Stanley Hall was built in 1972 and is named after Wendell M. Stanley, Class of 1926. Stanley was the recipient of the Nobel Prize in 1946 for his research on viruses. Phase I of the Natural Science Complex was the renovation of this 45,000 square foot facility.
The renovations of Stanley Hall were completed in August 2013 at a cost of $17.6 million, making the science facilities at Earlham College more collaborative, efficient and visible. The projects modernized and reconfigured labs for optimal collaboration between chemistry, biology and biochemistry, better reflecting the way science is conducted today and giving students more opportunities to participate in research across the disciplines.
A grant from the National Science Foundation funded a portion of the project which includes five “research neighborhoods” organized by research themes and common function including analysis, biochemistry, molecular biology, support and synthesis. In addition, air, vacuum, nitrogen, high purity water and ample storage will be available in every lab. Additional renovations funded solely by the College included teaching laboratories, classrooms, seminar rooms, offices and support spaces.
The exterior features a south-facing wall of large windows that will overlook a crustaceous garden upon the completion of Phase II. Most research labs have interior glass walls facing the corridors allowing passersby to witness students splicing genes, sequencing DNA, conducting heavy metal analysis, and using equipment including a nuclear magnetic resonance spectrometer, gas chromatographer, mass spectrometer, a dual-view ICP, and an atomic absorption spectrometer among others.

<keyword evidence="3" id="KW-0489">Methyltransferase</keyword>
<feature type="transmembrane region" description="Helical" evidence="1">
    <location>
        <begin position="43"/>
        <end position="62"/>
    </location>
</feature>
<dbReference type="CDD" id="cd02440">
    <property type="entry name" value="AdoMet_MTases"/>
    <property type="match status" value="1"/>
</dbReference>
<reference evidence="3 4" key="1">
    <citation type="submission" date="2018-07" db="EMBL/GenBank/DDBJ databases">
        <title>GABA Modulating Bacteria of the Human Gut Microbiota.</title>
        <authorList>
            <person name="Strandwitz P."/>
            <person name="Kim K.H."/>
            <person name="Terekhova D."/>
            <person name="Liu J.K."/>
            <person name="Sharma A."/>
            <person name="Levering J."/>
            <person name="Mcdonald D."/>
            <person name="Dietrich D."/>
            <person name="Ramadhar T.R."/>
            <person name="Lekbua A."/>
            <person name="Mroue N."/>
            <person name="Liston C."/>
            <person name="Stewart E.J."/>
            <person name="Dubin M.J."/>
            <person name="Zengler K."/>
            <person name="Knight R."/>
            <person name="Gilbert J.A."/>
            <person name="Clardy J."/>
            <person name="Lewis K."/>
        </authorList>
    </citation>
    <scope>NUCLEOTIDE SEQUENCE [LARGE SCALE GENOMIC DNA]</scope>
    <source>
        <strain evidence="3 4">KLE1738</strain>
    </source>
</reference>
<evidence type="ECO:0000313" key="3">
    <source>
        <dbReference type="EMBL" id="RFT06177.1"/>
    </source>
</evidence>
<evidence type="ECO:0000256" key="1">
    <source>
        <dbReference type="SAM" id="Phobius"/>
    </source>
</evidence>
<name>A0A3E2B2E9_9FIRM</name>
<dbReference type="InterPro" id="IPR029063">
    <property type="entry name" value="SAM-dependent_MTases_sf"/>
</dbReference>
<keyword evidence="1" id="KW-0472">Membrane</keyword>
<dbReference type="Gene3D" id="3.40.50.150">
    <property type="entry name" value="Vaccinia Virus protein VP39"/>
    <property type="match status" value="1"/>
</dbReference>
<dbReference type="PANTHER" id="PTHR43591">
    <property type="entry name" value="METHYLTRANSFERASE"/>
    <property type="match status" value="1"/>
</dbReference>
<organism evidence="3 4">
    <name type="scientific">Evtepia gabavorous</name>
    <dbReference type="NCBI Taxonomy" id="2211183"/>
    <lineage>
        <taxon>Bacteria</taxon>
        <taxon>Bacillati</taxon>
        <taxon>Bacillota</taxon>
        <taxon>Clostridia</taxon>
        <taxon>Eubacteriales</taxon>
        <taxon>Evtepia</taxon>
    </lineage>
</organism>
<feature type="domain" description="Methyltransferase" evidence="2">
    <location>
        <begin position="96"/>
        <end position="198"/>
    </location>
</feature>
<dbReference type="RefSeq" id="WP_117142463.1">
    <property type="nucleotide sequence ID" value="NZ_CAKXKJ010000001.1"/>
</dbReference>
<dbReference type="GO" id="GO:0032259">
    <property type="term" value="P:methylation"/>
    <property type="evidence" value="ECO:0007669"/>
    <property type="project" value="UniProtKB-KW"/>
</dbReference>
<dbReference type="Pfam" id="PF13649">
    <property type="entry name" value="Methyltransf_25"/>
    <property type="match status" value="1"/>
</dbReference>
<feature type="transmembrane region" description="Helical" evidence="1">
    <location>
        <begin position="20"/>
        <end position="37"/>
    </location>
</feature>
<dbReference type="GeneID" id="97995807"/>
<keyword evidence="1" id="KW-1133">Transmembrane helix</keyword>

Stanley Hall received a LEED Silver certification from the US Green Building Council showing Earlham’s commitment to sustainability. The LEED certification process requires us to demonstrate sustainable practices and reducing the environmental impact of the buildings with sustainable purchasing practices, water and energy use, waste stream management and indoor environmental quality.
“This is our vision for the future of modern science and science education: collaboration among students and faculty of different backgrounds, working together on problems that span traditional disciplinary boundaries.”
– Charlie Peck ‘84,
Associate Professor of Computer Science
What is LEED Certification?